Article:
An email I received today from one of my readers inspired this post. She wrote: “Wish your books were on Kindle Unlimited.”
For those of you not familiar with Kindle Unlimited (KU), it is a subscription service offered by Amazon. A subscriber pays a monthly subscription fee and then can read as many books as he or she wants—yet only books enrolled in KU.
Authors are paid by page reads—and the amount they are paid per page varies from month to month.
For an author like myself to enroll my eBooks on KU I must make them exclusive to Amazon. That means my readers can’t buy my eBooks at Barnes and Noble, iTunes, Kobo, Smashwords or Google. Only Amazon.
Months ago I surveyed my readers, curious how many wanted me to go exclusive to Amazon. As it turned out, a significant number of readers asked me to stay wide so they could shop at their favorite eBook store, which for them was not Amazon.
I confess, I am a big Amazon shopper. I belong to Amazon Prime and use it all the time. I don’t care to go shopping, so it’s a perfect fit for me—and it is where I usually buy my eBooks. But I understand some people have issues with Amazon or they just prefer shopping elsewhere, and I wanted to respect my readers, so I decided to keep the books wide. (Early on in the series they were briefly in KU.)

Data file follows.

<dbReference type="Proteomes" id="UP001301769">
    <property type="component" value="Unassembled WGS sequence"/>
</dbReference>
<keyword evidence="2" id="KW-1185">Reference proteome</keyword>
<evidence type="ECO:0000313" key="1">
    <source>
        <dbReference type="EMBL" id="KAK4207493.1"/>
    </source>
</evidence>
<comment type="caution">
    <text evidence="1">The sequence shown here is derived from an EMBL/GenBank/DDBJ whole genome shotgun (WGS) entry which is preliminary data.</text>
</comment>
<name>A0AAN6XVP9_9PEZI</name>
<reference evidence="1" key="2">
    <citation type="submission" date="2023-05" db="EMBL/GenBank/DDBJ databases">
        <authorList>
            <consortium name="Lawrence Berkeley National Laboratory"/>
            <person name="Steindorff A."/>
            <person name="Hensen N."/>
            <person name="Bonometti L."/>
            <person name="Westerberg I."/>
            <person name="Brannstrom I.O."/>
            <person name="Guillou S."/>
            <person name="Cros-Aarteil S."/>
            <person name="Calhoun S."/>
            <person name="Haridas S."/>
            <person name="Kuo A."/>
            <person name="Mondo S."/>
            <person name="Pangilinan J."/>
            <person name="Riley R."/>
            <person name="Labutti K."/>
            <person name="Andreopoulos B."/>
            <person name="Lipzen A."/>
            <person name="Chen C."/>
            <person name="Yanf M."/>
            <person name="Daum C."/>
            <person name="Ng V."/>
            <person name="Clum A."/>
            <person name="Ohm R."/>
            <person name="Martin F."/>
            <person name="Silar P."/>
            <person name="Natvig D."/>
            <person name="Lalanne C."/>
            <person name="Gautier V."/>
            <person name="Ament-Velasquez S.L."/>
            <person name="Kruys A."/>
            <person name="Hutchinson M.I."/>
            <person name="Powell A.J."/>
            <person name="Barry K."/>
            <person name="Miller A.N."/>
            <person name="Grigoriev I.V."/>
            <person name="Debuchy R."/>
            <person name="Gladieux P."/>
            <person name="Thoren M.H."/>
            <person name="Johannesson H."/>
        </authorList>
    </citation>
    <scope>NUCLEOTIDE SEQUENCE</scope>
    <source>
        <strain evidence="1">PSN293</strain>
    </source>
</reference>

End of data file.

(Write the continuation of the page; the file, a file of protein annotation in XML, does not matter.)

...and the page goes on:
But if I am honest, there is a second reason I stay out of KU—paranoia. Unfortunately, KU has been a magnet for some scammers who have found ways to game the system, piling up phony page reads. In Amazon’s attempt to deal with this problem some legit authors get caught up in the net and find their Amazon publisher accounts closed. In some cases they are able to reinstate their accounts.
This is not a hobby for me—it is what I do to put food on the table and pay my mortgage. I can’t afford to have my books suddenly pulled off the shelf and wait for when or if they will go on sale again.
I am not saying this is likely to happen—or that I have any grudge against Amazon. In fact, Amazon has been very good to me, and while I understand they are a business and they will first consider their own interest before mine, I have done well because of them. However, that doesn’t curb my paranoia. I simply can’t risk it, even if my readers suddenly changed their minds and wanted me to put the books on KU.
For those readers looking for a more affordable read, I recommend the public library. My eBooks, audio books and paperbacks can be found in many public libraries, yet it often requires a request from library card holders to carry the books. (I have found it more likely to find the audiobooks, then the eBooks, and less likely the paperbacks.)
But please, avoid those sites who offer my books for free—not only is that basically stealing from the author, it’s common for the reader to download a virus or trojan along with the unauthorized free book—and sometimes the downloader doesn’t even get the eBook.